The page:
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CDA: Jorden, Lutvak, and Roundtree

My friend Scott alerted me to the death of James Jorden, the creator of the Parterre opera queen zine, which morphed into Jorden was 69. I used to ravenously devour Parterre, it was such a limitless source of opera dish, opera gossip, opera trash talk, and serious opera criticism. I was on it every day, often numerous times a day. I stopped looking at it almost entirely when I started my own blog - - one has very little time for other blogs when you're doing your own.

My favorite Parterre moment was connected to the Alberto Vilar scandal. He was a businessman who pledged major donations to the Met Opera and other arts organizations but didn't quite deliver the cash. Here's how they put it on Wikipedia: "...he was tried and convicted in November 2008 on charges of money laundering, investment advisor fraud, securities fraud, mail and wire fraud. He was sentenced in February 2010 to nine years in prison and released in 2018."

Vilar was such an important donor at the Met that at one point they put his name along the front of the grand tier, gold letters saying ALBERTO VILAR GRAND TIER. Jorden wrote a Parterre article when Vilar got in trouble. The Met removed those letters from the grand tier and Jorden posted a doctored photo, where it instead says YOUR NAME HERE GRAND TIER. I am still laughing about that.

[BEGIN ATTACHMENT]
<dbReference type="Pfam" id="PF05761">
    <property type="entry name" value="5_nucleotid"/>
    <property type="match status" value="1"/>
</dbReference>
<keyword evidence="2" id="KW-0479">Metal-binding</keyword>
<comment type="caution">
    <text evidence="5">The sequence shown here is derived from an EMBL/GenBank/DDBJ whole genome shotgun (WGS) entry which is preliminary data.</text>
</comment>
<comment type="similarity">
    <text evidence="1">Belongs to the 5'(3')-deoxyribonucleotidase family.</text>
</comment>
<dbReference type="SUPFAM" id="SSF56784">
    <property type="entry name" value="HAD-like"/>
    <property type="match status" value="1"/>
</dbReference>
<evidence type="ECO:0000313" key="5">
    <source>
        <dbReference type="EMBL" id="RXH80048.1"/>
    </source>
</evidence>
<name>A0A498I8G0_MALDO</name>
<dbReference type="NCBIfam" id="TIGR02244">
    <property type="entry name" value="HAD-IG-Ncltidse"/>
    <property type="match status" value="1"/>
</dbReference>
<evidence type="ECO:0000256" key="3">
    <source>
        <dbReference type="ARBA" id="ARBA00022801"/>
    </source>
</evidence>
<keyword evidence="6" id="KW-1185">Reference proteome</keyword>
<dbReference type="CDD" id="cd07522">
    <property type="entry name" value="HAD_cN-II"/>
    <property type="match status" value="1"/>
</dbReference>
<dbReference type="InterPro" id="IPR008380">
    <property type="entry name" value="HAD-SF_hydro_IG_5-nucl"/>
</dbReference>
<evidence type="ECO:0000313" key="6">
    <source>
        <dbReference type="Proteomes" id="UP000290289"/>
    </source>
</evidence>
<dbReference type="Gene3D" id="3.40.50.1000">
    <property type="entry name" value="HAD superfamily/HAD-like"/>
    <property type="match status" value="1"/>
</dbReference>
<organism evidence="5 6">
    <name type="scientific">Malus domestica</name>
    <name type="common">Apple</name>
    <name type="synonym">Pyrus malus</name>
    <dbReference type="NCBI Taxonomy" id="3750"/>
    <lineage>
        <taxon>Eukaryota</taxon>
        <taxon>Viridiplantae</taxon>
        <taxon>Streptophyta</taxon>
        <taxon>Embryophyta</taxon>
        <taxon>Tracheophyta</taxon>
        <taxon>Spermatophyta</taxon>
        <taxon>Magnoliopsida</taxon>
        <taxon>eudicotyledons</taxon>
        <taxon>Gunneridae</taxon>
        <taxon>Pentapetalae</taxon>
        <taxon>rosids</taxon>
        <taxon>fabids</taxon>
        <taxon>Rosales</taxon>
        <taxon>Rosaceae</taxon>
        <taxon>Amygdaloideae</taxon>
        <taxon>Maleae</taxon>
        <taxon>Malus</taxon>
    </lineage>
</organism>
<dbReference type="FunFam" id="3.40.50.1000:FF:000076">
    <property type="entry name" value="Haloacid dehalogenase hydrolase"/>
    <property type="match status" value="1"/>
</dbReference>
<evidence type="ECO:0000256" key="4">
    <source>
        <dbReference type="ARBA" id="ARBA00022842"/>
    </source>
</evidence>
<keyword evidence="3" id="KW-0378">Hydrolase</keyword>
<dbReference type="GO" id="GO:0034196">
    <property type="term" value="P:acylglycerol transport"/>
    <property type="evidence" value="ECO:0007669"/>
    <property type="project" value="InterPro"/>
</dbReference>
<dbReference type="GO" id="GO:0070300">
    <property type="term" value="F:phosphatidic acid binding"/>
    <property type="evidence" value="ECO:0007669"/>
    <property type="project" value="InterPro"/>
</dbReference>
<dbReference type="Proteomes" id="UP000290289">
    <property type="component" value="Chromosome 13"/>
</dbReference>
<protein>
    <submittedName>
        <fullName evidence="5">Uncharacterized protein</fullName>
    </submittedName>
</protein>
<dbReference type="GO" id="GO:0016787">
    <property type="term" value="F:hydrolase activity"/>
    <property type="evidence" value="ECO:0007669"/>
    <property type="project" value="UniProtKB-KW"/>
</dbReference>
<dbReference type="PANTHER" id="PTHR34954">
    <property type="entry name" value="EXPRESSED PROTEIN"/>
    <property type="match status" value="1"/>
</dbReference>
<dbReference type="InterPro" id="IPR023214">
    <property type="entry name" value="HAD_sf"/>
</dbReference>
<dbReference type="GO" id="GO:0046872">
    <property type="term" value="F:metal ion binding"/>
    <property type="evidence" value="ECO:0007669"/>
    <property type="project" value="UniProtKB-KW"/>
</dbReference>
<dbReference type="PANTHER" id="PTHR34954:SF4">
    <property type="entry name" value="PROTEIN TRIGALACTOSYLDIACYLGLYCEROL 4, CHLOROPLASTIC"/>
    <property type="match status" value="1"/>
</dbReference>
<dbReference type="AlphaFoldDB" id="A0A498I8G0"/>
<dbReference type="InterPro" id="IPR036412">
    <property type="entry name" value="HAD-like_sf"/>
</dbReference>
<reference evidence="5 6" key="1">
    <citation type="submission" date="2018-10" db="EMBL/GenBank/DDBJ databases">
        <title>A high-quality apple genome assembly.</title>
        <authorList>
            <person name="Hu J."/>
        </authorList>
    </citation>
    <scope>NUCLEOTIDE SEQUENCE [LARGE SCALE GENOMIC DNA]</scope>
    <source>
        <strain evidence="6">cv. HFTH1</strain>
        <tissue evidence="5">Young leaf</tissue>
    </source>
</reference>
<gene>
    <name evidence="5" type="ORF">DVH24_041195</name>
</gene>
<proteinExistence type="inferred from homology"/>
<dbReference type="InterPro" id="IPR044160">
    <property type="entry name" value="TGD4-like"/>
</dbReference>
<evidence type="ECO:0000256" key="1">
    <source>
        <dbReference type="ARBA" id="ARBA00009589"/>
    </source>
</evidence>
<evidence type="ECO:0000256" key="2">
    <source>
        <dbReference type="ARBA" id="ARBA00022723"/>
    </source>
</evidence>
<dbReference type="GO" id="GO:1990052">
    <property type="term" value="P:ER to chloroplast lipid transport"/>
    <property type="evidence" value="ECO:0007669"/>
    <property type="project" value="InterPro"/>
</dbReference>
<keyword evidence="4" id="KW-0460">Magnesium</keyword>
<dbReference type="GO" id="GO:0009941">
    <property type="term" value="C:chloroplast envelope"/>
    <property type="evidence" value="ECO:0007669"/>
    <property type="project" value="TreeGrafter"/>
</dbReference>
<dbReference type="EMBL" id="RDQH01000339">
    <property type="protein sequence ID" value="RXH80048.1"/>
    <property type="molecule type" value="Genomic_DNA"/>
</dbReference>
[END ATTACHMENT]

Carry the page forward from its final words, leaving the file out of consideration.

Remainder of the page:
Here's a 1960 Palermo performance of *Macbeth* starring Leyla Gencer introduced by Jorden.

I just read on the NY Times that Steven Lutvak died at the age of 64. He's a friend of a friend who wrote the music and co-wrote the lyrics for the musical *A Gentleman's Guide to Love and Murder,* the Tony winner for Best Musical in 2012. I saw that show twice, it was so delightful. Richard and I saw Lutvak in performance at some dreary little club sometime before the show hit Broadway. The hit of that club performance was a song he coyly calls "The Dinner Party" but should really be called "Bagel Makers To the Czar." Here's Ruth Fuerst performing it in a less dreary little club.

And I saw on the Today show that Richard Roundtree just died at the age of 81. He will be forever remembered as John Shaft in 1971's *Shaft.* Fantastic movie. I'm talkin' 'bout Shaft! Roundtree's super cool performance is one of the reasons it still works.

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